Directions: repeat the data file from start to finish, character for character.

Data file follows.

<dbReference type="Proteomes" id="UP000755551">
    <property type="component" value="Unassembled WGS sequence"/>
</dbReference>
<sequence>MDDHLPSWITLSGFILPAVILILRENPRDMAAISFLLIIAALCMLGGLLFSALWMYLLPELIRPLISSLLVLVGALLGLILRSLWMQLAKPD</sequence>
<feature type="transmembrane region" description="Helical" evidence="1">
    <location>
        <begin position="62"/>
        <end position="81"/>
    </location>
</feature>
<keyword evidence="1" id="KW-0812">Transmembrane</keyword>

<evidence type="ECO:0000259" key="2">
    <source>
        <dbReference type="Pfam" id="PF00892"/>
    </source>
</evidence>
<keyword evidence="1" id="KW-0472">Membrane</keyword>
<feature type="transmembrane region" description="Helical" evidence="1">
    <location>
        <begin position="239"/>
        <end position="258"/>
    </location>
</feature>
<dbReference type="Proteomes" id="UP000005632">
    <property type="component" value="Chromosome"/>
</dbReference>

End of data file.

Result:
<dbReference type="Proteomes" id="UP000755551">
    <property type="component" value="Unassembled WGS sequence"/>
</dbReference>
<sequence>MDDHLPSWITLSGFILPAVILILRENPRDMAAISFLLIIAALCMLGGLLFSALWMYLLPELIRPLISSLLVLVGALLGLILRSLWMQLAKPD</sequence>
<feature type="transmembrane region" description="Helical" evidence="1">
    <location>
        <begin position="62"/>
        <end position="81"/>
    </location>
</feature>
<keyword evidence="1" id="KW-0812">Transmembrane</keyword>

<evidence type="ECO:0000259" key="2">
    <source>
        <dbReference type="Pfam" id="PF00892"/>
    </source>
</evidence>
<keyword evidence="1" id="KW-0472">Membrane</keyword>
<feature type="transmembrane region" description="Helical" evidence="1">
    <location>
        <begin position="239"/>
        <end position="258"/>
    </location>
</feature>
<dbReference type="Proteomes" id="UP000005632">
    <property type="component" value="Chromosome"/>
</dbReference>